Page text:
Skip to content

The Eden Project just suffered an earthquake. So, where are the environmentalist crowds demanding that we close down the Eden Project for creating earthquakes? For the argument that Eden is different does not work – because we are a country that values the rule of law. Indeed, that notion of fairness is central to any depiction of Britishness.

It’s also possible to say that the Eden Project suffered a little seismic tremor and it’s nothing at all to get worried about:

A scheme to provide heating for the Eden Project in Cornwall from geothermal sources has been halted after an earthquake during testing at the site.

Testing at the geothermal wells on the site was stopped after a seismic event of magnitude 1.7 was detected on Wednesday night.

We can describe a 1.7 magnitude either way: as a frightening earthquake or a seismic tremor. What we do really need to do though is be consistent in that description, whichever way we decide to go.

For the truth is that any form geological work runs the risk of tremors – or earthquakes – of this sort of magnitude. That’s just the way rocks work. This is true of mining, of geothermal work, or of fracking.

In fact, the biggest risk comes from the injection of liquids into the rock structures. In the UK the reinjection of fracking wastewater is already banned, but in geothermal power projects the entire point of the exercise is to inject those liquids into the rocks. Geothermal thus has higher risks of seismic events than fracking.

We should describe a 1.7 magnitude event as a seismic tremor, not an earthquake. Those without sophisticated technology to measure the event will not have known it happened. This is also the level of event that happens several times monthly in the UK entirely naturally: the creaks and groans of the country itself produce this sort of result up to 100 times a year. I myself sat through a 4.4 (which is hundreds of times more powerful) a few weeks back and, while it was notable, there was no spillage of the beer that was en route to my lips at that very moment. Big earthquakes are a significant problem, they most certainly are. Small ones are not – as those we’ve had from centuries of mining have not been.

One of the cornerstones of Britain is that we enjoy the rule of law. This means that no one is above it; all are treated by it in the same manner. Prime Ministers who go to parties are subject to the same pandemic controls as anyone else. What is less well understood is that events and happenings are also treated the same. The law does not distinguish between murders committed by poison, knife, gun or fist. It’s the murder that is the thing, the thing investigated, prosecuted and punished.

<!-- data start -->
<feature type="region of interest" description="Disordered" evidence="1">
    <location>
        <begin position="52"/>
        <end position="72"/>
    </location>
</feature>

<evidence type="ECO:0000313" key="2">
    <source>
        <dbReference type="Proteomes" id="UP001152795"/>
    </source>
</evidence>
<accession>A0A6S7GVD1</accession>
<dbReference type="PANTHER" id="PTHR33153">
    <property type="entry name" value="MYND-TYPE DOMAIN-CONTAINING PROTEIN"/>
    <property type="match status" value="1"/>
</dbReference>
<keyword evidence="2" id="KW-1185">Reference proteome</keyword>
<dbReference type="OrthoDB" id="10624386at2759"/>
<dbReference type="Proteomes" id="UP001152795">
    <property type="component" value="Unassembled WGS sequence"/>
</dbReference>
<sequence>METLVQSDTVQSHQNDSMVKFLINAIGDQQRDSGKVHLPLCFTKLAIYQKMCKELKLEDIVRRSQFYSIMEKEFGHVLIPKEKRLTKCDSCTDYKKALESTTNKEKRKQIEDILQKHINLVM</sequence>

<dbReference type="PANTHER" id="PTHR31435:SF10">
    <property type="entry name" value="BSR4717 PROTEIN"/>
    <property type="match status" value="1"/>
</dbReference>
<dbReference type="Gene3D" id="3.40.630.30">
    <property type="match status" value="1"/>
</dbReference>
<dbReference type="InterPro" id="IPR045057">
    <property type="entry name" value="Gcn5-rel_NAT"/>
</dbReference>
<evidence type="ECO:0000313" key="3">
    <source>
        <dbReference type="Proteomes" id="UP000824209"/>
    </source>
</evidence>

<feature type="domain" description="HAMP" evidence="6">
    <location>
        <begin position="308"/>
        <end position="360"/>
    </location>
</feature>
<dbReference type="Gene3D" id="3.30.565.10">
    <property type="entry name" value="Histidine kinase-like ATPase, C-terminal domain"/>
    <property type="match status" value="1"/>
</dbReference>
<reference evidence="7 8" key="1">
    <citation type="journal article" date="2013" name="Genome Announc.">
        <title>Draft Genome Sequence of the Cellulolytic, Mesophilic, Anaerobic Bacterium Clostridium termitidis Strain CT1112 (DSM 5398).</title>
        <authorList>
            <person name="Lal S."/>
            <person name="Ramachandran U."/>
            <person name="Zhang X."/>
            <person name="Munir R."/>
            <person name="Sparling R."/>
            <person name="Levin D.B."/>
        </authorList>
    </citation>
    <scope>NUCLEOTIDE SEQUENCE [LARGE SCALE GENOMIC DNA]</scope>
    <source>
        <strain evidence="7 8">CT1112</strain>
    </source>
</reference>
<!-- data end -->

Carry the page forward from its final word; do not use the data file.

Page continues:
The same should, obviously, be true of earth tremors caused by whatever. Those caused by geothermal power, by mining, by fracking, must be treated in exactly the same way. Not just because that’s the British way, but because that’s the right way. It’s the earth moving that is the whole of the thing, not the specific cause of it doing so.

This means that either that 0.5 limit on fracking must be raised or that on geothermal dropped to that 0.5. As far as we’re aware, that would make geothermal energy – and also, probably enough, those attempts to extract lithium in Cornwall – entirely unviable. Just as the existence of the 0.5 limit makes fracking somewhat difficult.

As to what the limit should actually be, a recent paper of ours discusses this in more detail. The current best scientific view is that the red light limit, when work has to stop for evaluation, should be some two orders of magnitude below the level at which earthquakes do actual and visible damage. As that’s somewhere in the 4 to 5 magnitude range, the red light limit should be in the 2 to 3 magnitude range. This should also apply to all and any processes that produce seismic tremors – fracking and geothermal alike.

Our argument is not that fracking must be allowed to shake cathedral spires from their foundations. Rather, we must have a sensible set of rules about earth tremors, and those same rules must apply to all causes and processes that lead to earth tremors. This is, after all, the British way. We are famed for our insistence upon fair play. If it turns out that geothermal, or mineral extraction, or fracking, is not economically viable with a red light limit of a magnitude 3 tremor then so be it. We’ve tried using a sensible limit and it doesn’t work; on to the next plan. But holding one cause of possible tremors to different standards than other possible causes isn’t just silly, it’s un-British.